Report to the Congress of the United States: Program Year 2

Publication August 2009

The second year of operation of the National Research Center for Career and Technical Education (NRCCTE), which spanned the period August 1, 2008 to July 31, 2009, capitalized on the potential derived from the NRCCTE’s cooperation with organizations that provide much of the nation’s leadership for career and technical education (CTE). When the NRCCTE consortium was organized, we invited the Association for Career and Technical Education (ACTE) and the National Association of State Directors of Career Technical Education Consortium (NASDCTEc; now known as AdvanceCTE) to be our partners in order to ensure that practitioners’ perspectives were included in all of our efforts. Our other non-university partners include the National Occupational Competency Testing Institute (NOCTI); the National Institute for Work and Learning, a unit of the Academy for Educational Development (AED), which focuses on the linkages between education and employment systems; and the Southern Regional Education Board (SREB), which administers High Schools that Work, an education reform initiative being implemented in over 1,200 high schools in 31 states. These organizations, working in collaboration with four research universities—the University of Louisville (the NRCCTE’s lead institution), the University of Minnesota, Clemson University, and Cornell University—have enabled us to design a program of work that addresses the issues of highest concern to policymakers as well as to those who have the day-to-day responsibility of delivering CTE to young people and adults.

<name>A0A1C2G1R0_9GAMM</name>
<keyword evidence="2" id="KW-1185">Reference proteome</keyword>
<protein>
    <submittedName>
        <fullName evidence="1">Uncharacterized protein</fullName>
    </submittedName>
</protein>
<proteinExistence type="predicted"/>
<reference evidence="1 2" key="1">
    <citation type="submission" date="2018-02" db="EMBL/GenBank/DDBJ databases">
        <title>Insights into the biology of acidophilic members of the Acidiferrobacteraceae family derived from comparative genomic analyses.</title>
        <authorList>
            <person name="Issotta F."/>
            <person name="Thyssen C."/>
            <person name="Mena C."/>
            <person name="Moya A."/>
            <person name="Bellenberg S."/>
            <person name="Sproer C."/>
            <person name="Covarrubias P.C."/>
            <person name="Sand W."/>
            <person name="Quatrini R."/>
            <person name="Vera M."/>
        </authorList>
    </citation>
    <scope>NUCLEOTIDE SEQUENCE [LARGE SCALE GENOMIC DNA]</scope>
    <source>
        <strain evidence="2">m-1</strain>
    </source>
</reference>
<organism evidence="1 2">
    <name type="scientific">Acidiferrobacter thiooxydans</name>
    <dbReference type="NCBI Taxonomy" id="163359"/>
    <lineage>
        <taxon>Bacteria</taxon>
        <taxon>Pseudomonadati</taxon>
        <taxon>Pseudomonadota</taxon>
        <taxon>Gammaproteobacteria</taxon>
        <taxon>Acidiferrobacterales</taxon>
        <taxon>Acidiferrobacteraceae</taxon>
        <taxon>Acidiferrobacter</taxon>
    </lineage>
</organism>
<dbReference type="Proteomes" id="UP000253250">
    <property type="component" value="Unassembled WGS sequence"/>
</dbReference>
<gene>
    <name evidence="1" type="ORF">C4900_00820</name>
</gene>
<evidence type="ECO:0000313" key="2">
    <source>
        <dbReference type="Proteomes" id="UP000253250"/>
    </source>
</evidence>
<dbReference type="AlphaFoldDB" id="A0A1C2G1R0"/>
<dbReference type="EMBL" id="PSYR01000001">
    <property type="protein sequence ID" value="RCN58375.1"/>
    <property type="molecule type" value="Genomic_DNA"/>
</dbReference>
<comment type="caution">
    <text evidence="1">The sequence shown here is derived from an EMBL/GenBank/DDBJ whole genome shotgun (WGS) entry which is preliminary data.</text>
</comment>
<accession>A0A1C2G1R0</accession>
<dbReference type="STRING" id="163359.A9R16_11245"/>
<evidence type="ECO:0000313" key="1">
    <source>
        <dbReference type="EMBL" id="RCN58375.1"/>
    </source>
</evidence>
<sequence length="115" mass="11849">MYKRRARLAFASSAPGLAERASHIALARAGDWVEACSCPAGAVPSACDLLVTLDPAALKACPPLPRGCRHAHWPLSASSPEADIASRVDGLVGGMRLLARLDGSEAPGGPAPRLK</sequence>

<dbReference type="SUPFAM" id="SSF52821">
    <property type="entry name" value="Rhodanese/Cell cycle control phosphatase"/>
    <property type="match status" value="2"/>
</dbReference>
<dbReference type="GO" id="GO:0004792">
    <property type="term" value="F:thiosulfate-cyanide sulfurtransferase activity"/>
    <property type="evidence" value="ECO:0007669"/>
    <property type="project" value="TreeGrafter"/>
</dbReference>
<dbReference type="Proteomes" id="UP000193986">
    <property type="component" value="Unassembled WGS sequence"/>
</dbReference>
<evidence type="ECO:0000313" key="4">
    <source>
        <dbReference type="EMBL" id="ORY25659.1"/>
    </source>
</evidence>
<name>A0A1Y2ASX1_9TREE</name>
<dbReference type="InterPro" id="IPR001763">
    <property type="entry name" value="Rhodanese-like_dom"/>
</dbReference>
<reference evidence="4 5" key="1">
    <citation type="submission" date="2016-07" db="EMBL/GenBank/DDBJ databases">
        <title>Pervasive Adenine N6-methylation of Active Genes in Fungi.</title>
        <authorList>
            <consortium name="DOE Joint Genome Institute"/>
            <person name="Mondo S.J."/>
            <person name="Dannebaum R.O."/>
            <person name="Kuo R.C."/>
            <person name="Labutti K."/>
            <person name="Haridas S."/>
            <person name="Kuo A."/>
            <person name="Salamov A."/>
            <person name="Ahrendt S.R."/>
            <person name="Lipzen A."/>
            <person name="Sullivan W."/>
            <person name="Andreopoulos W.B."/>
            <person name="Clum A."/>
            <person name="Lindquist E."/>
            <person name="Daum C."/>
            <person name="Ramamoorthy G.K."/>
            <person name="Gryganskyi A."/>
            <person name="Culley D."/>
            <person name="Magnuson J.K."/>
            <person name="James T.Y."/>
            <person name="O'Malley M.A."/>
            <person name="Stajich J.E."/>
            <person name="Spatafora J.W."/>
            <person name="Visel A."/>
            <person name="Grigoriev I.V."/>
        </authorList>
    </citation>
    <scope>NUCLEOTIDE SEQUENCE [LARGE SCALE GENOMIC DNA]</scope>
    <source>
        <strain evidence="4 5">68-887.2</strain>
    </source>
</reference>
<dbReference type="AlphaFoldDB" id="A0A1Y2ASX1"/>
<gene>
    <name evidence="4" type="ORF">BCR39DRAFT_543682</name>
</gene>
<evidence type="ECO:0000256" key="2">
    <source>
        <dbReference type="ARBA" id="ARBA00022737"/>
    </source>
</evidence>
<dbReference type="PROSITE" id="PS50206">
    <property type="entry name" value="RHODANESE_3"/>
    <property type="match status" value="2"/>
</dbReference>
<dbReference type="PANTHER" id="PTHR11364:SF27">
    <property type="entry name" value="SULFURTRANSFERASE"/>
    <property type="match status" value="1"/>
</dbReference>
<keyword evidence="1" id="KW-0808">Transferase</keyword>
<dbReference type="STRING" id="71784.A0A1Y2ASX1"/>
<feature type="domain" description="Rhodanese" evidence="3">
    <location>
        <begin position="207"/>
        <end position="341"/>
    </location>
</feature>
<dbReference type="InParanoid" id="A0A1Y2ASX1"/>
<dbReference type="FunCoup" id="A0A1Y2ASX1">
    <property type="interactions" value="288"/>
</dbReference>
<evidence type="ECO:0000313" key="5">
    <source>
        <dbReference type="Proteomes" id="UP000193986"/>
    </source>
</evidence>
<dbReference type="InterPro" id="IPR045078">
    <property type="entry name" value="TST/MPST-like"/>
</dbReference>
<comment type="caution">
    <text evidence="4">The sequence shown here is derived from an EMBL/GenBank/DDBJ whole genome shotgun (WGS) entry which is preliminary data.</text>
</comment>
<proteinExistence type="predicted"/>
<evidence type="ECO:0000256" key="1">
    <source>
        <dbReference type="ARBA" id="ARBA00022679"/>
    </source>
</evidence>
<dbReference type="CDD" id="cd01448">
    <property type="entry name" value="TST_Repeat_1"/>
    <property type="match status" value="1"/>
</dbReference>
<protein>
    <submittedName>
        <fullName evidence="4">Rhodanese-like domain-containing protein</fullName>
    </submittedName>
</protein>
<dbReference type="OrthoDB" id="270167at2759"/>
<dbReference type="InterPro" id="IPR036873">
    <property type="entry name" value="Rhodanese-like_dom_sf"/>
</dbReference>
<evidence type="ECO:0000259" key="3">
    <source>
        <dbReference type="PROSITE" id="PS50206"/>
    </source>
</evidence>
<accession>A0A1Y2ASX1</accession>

Our program of work includes research, dissemination, professional development, and technical assistance. A key focus of our research has been on Programs of Study as defined and mandated by the Carl D. Perkins Career and Technical Education Act of 2006 (P.L. 109-270, Perkins IV).

We have projects that are examining programs of study from three different perspectives, to be described in greater detail in this report. We are also conducting research on the following:

  • Testing two alternative strategies to integrate literacy skill development in CTE courses
  • Examining four interventions designed to promote student success in community colleges
  • Surveying of the use, challenges, and barriers of online occupational programs offered by community colleges
  • Testing the relationship between performance on occupational skills tests and postsecondary outcomes

All four of our university consortium partners, AED, SREB, and NOCTI are involved in one or more of these projects.

In partnership with the NRCCTE, ACTE has lead responsibility for disseminating the results of our research and uses a variety of media to do so. The most prominent is our website,